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What’s with all these Jelly Blubbers

May 30, 2018

Since taking over Shoalhaven River Cruise, I have been very fascinated (and a little creeped out) by the huge numbers of pulsing little Jellyfish that constantly float by the Shoalhaven Explorer. I’ve been asked ‘what’s with all these Jelly Blubbers’ by so many passengers.  I’ve heard many different stories about times that our passengers have come into contact with them and it blows my mind that people would even consider swimming in the water with them but I grew up around a freshwater river so no Jellyfish there!.  So I finally did some research and this is what I found out.

What are they actually called?

They have a few different names including Jelly Blubbers, which I thought was just a nickname that people used for all jellyfish, and blue blubber jellyfish but their scientific name is Catostylus mosaicus.  They have a dome-shaped bell that can grow up to 35 cm in diameter and usually have 8 club like arms, each of which contains several mouths which transport food to the jelly blubbers stomach. They range in colour from very light blue/white to dark purple and burgundy and this colouring is derived from pigments produced by the Jellyfish itself.

Where can you find them?

This species is native to eastern Australia, distributed along the Eastern Coast from Queensland to Victoria.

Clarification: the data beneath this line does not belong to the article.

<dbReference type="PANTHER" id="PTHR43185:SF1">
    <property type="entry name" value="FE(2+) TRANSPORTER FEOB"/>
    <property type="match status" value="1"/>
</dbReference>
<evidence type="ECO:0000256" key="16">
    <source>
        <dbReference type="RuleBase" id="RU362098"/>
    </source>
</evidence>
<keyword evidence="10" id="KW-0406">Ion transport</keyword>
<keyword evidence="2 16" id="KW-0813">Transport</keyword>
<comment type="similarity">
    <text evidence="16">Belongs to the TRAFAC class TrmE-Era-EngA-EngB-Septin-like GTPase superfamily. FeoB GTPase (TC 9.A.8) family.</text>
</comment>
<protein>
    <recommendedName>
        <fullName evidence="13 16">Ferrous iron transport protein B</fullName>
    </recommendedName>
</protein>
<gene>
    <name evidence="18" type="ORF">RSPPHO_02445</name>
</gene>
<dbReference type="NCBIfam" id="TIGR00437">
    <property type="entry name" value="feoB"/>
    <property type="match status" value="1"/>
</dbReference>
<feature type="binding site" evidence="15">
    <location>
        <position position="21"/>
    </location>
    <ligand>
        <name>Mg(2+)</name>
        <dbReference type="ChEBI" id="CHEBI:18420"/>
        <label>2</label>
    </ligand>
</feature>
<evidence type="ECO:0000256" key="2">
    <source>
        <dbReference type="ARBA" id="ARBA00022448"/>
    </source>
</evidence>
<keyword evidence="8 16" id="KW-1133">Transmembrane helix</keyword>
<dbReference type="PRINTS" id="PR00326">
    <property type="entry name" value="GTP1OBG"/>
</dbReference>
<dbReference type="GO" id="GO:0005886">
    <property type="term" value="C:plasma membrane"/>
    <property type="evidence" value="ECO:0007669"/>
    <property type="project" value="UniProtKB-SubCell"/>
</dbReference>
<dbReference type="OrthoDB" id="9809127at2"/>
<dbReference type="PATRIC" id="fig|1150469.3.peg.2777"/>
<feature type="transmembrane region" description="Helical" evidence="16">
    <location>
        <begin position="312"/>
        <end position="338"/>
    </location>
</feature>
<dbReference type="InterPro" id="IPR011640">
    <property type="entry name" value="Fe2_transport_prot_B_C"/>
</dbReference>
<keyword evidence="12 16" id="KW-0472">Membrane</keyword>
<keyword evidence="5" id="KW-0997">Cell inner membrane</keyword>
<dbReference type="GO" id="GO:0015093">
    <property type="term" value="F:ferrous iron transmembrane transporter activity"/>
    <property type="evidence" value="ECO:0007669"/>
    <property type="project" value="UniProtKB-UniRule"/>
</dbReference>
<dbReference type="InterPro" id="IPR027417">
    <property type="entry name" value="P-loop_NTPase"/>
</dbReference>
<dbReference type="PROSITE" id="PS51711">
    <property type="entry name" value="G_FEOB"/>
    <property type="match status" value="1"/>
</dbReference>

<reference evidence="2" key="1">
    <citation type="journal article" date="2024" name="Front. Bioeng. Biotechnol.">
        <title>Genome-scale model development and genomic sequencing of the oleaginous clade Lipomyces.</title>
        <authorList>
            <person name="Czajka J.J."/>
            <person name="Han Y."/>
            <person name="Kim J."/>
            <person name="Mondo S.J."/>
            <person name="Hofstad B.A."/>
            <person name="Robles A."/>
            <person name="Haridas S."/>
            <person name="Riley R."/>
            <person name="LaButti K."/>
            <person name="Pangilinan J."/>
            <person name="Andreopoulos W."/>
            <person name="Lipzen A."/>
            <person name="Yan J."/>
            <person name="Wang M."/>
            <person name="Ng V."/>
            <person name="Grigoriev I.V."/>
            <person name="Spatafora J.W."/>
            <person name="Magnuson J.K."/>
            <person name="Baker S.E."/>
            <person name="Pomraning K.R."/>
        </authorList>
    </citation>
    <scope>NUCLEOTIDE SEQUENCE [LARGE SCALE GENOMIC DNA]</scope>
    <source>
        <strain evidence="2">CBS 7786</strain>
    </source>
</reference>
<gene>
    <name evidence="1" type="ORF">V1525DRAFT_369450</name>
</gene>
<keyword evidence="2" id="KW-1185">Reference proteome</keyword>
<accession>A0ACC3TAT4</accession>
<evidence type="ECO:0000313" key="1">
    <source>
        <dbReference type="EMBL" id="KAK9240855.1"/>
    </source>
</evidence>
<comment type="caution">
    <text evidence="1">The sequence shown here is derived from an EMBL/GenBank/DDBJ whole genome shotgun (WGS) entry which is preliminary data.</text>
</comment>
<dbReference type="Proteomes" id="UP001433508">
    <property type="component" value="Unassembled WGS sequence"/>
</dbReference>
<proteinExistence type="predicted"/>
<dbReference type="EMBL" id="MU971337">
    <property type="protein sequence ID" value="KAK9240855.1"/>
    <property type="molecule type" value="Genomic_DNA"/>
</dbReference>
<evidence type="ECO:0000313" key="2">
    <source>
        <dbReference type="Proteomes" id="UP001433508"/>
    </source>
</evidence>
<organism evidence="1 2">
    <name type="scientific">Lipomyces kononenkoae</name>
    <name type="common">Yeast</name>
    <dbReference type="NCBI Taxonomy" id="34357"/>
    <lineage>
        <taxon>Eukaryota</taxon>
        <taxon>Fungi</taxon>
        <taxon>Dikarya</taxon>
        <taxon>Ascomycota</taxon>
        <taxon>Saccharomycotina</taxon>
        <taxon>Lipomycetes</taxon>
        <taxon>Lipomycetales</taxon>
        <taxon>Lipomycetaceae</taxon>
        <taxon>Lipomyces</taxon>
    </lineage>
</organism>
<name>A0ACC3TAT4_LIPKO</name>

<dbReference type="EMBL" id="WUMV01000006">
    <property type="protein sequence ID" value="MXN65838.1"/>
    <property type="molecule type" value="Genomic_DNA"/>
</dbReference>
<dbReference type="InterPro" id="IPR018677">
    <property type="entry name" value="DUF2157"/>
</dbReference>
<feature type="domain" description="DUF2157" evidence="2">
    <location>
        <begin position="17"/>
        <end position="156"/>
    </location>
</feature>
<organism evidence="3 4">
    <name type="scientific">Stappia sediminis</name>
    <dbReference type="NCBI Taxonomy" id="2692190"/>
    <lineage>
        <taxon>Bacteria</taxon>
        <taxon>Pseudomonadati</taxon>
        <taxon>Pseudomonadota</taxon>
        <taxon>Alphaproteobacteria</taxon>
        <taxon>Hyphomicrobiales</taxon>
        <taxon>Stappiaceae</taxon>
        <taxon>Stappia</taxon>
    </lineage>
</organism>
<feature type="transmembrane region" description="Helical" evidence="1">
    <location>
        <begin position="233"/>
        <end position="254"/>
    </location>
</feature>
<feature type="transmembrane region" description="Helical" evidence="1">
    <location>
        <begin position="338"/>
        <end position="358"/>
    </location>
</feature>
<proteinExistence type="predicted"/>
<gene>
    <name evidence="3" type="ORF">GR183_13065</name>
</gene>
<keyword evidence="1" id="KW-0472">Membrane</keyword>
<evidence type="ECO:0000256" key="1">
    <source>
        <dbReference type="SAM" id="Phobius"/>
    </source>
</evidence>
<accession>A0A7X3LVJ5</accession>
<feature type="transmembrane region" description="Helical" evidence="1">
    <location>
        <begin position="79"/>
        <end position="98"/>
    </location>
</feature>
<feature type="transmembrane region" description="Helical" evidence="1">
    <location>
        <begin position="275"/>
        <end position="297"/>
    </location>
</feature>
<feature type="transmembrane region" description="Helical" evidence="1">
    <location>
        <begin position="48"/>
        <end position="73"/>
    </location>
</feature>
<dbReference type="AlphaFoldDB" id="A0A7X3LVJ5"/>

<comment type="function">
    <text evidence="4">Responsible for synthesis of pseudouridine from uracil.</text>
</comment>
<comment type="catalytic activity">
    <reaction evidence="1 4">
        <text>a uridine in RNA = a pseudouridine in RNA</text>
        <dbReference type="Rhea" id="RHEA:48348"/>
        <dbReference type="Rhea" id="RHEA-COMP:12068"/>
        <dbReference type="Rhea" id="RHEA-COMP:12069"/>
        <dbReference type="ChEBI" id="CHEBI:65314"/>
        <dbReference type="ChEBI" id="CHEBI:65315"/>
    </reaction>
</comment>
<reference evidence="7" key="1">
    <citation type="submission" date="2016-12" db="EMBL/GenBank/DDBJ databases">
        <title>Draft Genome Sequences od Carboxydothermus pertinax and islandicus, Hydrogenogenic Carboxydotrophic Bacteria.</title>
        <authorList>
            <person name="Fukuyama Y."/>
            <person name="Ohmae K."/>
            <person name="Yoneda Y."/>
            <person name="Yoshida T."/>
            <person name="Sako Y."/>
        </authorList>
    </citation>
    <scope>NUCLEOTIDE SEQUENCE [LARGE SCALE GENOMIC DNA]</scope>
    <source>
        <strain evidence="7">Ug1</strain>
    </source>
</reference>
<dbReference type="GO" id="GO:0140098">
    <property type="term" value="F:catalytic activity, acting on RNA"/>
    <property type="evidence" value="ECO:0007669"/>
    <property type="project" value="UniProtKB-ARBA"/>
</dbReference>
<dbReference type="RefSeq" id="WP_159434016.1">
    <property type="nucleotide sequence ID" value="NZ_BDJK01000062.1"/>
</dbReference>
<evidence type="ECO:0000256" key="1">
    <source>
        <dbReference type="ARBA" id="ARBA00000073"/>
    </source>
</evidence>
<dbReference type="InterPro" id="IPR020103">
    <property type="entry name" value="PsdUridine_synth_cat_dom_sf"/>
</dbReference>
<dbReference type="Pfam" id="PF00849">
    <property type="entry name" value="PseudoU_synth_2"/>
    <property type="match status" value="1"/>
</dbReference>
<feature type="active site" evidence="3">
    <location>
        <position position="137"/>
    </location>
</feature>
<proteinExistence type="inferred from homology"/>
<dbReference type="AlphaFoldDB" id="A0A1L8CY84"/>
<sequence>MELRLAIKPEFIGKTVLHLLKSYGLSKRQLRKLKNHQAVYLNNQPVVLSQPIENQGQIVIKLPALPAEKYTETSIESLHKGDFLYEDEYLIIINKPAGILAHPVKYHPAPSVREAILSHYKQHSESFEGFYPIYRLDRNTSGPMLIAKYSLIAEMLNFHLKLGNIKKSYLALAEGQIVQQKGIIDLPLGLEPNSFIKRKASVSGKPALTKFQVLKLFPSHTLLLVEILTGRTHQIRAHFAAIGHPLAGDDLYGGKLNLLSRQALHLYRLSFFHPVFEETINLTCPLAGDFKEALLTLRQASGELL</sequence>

These Jelly Blubbers are often found in dense swarms, swimming just below the surface of the water as we can see in the Shoalhaven River. They have limited control over movement but can use a contraction-pulsations movement of the bell-like body to help propel them with the tidal flow. Some species actively swim a lot of the time, while others are more passive. Jellyfish are composed of more than 90% water and most of their umbrella mass is a gelatinous material – the jelly – called mesoglea.

Do Jelly Blubbers consume food?

The Jelly Blubbers eat mainly plankton, small fish, some crustaceans, and small particles in the ocean water. They feed continuously and grow to adult size fairly rapidly. After reaching adult size they spawn daily if there is enough food in the ecosystem. In most jellyfish species, spawning is controlled by light, so the entire population spawns at about the same time of day, often at either dusk or dawn.

They do not need a respiratory system as their skin is thin enough to oxygenate their body by diffusion, which is really pretty cool.

I wasn’t able to find any information about the lifespan of this particular type of Jellyfish but the consensus is that Jellyfish usually live from a few hours to a few months. I’ve also been told that the Jellyfish in the Shoalhaven River will be in abundance for a period of time and then a large rain event will wash them all out to sea. Once this occurs they may not be seen back in the River again for a number of years.

My Conclusion!

All I know for sure is that they are creepy little critters that have been known to ‘sting’ leaving an itchy welt that can last for up to a week. And this means that this ‘fresh water river girl’ will not be swimming in the Shoalhaven River while they are pulsating their way back and forth.

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